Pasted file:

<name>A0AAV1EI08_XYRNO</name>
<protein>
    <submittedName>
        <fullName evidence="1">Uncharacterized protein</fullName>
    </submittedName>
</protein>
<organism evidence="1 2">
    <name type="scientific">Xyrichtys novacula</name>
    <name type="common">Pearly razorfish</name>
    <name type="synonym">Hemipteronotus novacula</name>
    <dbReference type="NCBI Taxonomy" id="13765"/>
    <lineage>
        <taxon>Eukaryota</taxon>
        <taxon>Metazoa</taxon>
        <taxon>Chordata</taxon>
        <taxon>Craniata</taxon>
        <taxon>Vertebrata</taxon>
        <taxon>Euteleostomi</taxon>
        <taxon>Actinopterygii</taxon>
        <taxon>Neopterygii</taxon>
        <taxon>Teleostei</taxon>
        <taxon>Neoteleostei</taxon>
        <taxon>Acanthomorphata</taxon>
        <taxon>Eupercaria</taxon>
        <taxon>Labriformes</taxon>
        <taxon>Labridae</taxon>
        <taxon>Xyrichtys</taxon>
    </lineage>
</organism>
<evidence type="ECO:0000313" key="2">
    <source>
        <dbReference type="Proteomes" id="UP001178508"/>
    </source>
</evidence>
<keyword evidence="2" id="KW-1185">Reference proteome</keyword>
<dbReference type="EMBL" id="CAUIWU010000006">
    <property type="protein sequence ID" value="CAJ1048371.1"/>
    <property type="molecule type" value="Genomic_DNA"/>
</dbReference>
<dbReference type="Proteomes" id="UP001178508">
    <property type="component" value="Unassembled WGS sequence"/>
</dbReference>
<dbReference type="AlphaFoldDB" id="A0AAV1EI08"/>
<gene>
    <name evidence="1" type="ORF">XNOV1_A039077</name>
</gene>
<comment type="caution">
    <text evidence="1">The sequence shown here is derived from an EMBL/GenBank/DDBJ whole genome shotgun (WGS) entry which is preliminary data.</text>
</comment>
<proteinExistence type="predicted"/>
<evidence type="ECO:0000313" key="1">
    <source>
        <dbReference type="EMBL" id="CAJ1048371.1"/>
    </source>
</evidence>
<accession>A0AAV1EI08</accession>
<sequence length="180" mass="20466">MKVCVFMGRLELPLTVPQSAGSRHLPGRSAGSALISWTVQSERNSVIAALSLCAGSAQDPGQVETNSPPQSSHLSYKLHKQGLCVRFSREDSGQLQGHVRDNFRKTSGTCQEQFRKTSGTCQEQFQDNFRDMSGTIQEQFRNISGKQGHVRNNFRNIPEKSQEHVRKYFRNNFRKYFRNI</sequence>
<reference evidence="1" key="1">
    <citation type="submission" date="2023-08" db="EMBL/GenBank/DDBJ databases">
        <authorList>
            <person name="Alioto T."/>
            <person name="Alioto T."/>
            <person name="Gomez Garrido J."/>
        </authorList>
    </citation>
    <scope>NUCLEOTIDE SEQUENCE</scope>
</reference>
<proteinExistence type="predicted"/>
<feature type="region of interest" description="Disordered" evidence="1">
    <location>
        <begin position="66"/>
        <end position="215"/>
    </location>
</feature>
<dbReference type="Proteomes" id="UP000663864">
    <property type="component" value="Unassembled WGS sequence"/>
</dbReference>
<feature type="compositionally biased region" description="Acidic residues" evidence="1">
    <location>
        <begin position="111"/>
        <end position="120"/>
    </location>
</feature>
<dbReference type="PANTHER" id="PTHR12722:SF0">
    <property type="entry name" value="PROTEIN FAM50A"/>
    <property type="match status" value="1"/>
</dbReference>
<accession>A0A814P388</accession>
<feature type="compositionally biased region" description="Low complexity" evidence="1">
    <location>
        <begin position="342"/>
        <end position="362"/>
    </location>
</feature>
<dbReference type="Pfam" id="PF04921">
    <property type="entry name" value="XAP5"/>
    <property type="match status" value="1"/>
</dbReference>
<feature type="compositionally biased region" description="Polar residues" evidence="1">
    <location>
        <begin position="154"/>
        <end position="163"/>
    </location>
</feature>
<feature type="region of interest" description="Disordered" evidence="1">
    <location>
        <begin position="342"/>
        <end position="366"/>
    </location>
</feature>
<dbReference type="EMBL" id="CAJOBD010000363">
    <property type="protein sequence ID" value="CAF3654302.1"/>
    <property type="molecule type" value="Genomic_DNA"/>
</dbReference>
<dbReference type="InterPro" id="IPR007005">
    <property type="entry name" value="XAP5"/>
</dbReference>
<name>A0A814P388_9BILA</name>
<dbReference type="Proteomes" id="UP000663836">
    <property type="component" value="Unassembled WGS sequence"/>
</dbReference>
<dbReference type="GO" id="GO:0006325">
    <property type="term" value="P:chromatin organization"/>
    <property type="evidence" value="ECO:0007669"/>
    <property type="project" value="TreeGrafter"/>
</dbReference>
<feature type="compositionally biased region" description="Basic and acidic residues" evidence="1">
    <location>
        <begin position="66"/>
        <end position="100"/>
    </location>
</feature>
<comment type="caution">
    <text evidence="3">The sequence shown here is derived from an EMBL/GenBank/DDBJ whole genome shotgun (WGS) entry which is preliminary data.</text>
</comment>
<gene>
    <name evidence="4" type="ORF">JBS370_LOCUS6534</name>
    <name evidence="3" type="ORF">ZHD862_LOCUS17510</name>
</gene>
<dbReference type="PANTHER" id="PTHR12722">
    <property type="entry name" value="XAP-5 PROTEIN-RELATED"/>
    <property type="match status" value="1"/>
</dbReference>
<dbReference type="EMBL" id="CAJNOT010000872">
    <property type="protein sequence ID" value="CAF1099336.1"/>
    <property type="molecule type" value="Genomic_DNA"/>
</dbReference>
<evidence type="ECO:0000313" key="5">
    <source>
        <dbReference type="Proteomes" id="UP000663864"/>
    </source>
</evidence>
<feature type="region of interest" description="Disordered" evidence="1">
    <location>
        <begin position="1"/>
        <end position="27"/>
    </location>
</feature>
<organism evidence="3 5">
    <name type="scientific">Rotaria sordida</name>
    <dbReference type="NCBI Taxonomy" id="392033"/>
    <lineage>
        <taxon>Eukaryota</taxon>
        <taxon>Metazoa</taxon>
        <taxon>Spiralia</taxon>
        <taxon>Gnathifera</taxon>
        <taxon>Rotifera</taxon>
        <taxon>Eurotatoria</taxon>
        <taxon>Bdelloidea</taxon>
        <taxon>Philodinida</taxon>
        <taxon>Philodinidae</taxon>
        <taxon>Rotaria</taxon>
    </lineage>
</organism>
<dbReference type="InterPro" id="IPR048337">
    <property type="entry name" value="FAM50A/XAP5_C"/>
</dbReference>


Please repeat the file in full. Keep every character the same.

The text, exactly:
<name>A0AAV1EI08_XYRNO</name>
<protein>
    <submittedName>
        <fullName evidence="1">Uncharacterized protein</fullName>
    </submittedName>
</protein>
<organism evidence="1 2">
    <name type="scientific">Xyrichtys novacula</name>
    <name type="common">Pearly razorfish</name>
    <name type="synonym">Hemipteronotus novacula</name>
    <dbReference type="NCBI Taxonomy" id="13765"/>
    <lineage>
        <taxon>Eukaryota</taxon>
        <taxon>Metazoa</taxon>
        <taxon>Chordata</taxon>
        <taxon>Craniata</taxon>
        <taxon>Vertebrata</taxon>
        <taxon>Euteleostomi</taxon>
        <taxon>Actinopterygii</taxon>
        <taxon>Neopterygii</taxon>
        <taxon>Teleostei</taxon>
        <taxon>Neoteleostei</taxon>
        <taxon>Acanthomorphata</taxon>
        <taxon>Eupercaria</taxon>
        <taxon>Labriformes</taxon>
        <taxon>Labridae</taxon>
        <taxon>Xyrichtys</taxon>
    </lineage>
</organism>
<evidence type="ECO:0000313" key="2">
    <source>
        <dbReference type="Proteomes" id="UP001178508"/>
    </source>
</evidence>
<keyword evidence="2" id="KW-1185">Reference proteome</keyword>
<dbReference type="EMBL" id="CAUIWU010000006">
    <property type="protein sequence ID" value="CAJ1048371.1"/>
    <property type="molecule type" value="Genomic_DNA"/>
</dbReference>
<dbReference type="Proteomes" id="UP001178508">
    <property type="component" value="Unassembled WGS sequence"/>
</dbReference>
<dbReference type="AlphaFoldDB" id="A0AAV1EI08"/>
<gene>
    <name evidence="1" type="ORF">XNOV1_A039077</name>
</gene>
<comment type="caution">
    <text evidence="1">The sequence shown here is derived from an EMBL/GenBank/DDBJ whole genome shotgun (WGS) entry which is preliminary data.</text>
</comment>
<proteinExistence type="predicted"/>
<evidence type="ECO:0000313" key="1">
    <source>
        <dbReference type="EMBL" id="CAJ1048371.1"/>
    </source>
</evidence>
<accession>A0AAV1EI08</accession>
<sequence length="180" mass="20466">MKVCVFMGRLELPLTVPQSAGSRHLPGRSAGSALISWTVQSERNSVIAALSLCAGSAQDPGQVETNSPPQSSHLSYKLHKQGLCVRFSREDSGQLQGHVRDNFRKTSGTCQEQFRKTSGTCQEQFQDNFRDMSGTIQEQFRNISGKQGHVRNNFRNIPEKSQEHVRKYFRNNFRKYFRNI</sequence>
<reference evidence="1" key="1">
    <citation type="submission" date="2023-08" db="EMBL/GenBank/DDBJ databases">
        <authorList>
            <person name="Alioto T."/>
            <person name="Alioto T."/>
            <person name="Gomez Garrido J."/>
        </authorList>
    </citation>
    <scope>NUCLEOTIDE SEQUENCE</scope>
</reference>
<proteinExistence type="predicted"/>
<feature type="region of interest" description="Disordered" evidence="1">
    <location>
        <begin position="66"/>
        <end position="215"/>
    </location>
</feature>
<dbReference type="Proteomes" id="UP000663864">
    <property type="component" value="Unassembled WGS sequence"/>
</dbReference>
<feature type="compositionally biased region" description="Acidic residues" evidence="1">
    <location>
        <begin position="111"/>
        <end position="120"/>
    </location>
</feature>
<dbReference type="PANTHER" id="PTHR12722:SF0">
    <property type="entry name" value="PROTEIN FAM50A"/>
    <property type="match status" value="1"/>
</dbReference>
<accession>A0A814P388</accession>
<feature type="compositionally biased region" description="Low complexity" evidence="1">
    <location>
        <begin position="342"/>
        <end position="362"/>
    </location>
</feature>
<dbReference type="Pfam" id="PF04921">
    <property type="entry name" value="XAP5"/>
    <property type="match status" value="1"/>
</dbReference>
<feature type="compositionally biased region" description="Polar residues" evidence="1">
    <location>
        <begin position="154"/>
        <end position="163"/>
    </location>
</feature>
<feature type="region of interest" description="Disordered" evidence="1">
    <location>
        <begin position="342"/>
        <end position="366"/>
    </location>
</feature>
<dbReference type="EMBL" id="CAJOBD010000363">
    <property type="protein sequence ID" value="CAF3654302.1"/>
    <property type="molecule type" value="Genomic_DNA"/>
</dbReference>
<dbReference type="InterPro" id="IPR007005">
    <property type="entry name" value="XAP5"/>
</dbReference>
<name>A0A814P388_9BILA</name>
<dbReference type="Proteomes" id="UP000663836">
    <property type="component" value="Unassembled WGS sequence"/>
</dbReference>
<dbReference type="GO" id="GO:0006325">
    <property type="term" value="P:chromatin organization"/>
    <property type="evidence" value="ECO:0007669"/>
    <property type="project" value="TreeGrafter"/>
</dbReference>
<feature type="compositionally biased region" description="Basic and acidic residues" evidence="1">
    <location>
        <begin position="66"/>
        <end position="100"/>
    </location>
</feature>
<comment type="caution">
    <text evidence="3">The sequence shown here is derived from an EMBL/GenBank/DDBJ whole genome shotgun (WGS) entry which is preliminary data.</text>
</comment>
<gene>
    <name evidence="4" type="ORF">JBS370_LOCUS6534</name>
    <name evidence="3" type="ORF">ZHD862_LOCUS17510</name>
</gene>
<dbReference type="PANTHER" id="PTHR12722">
    <property type="entry name" value="XAP-5 PROTEIN-RELATED"/>
    <property type="match status" value="1"/>
</dbReference>
<dbReference type="EMBL" id="CAJNOT010000872">
    <property type="protein sequence ID" value="CAF1099336.1"/>
    <property type="molecule type" value="Genomic_DNA"/>
</dbReference>
<evidence type="ECO:0000313" key="5">
    <source>
        <dbReference type="Proteomes" id="UP000663864"/>
    </source>
</evidence>
<feature type="region of interest" description="Disordered" evidence="1">
    <location>
        <begin position="1"/>
        <end position="27"/>
    </location>
</feature>
<organism evidence="3 5">
    <name type="scientific">Rotaria sordida</name>
    <dbReference type="NCBI Taxonomy" id="392033"/>
    <lineage>
        <taxon>Eukaryota</taxon>
        <taxon>Metazoa</taxon>
        <taxon>Spiralia</taxon>
        <taxon>Gnathifera</taxon>
        <taxon>Rotifera</taxon>
        <taxon>Eurotatoria</taxon>
        <taxon>Bdelloidea</taxon>
        <taxon>Philodinida</taxon>
        <taxon>Philodinidae</taxon>
        <taxon>Rotaria</taxon>
    </lineage>
</organism>
<dbReference type="InterPro" id="IPR048337">
    <property type="entry name" value="FAM50A/XAP5_C"/>
</dbReference>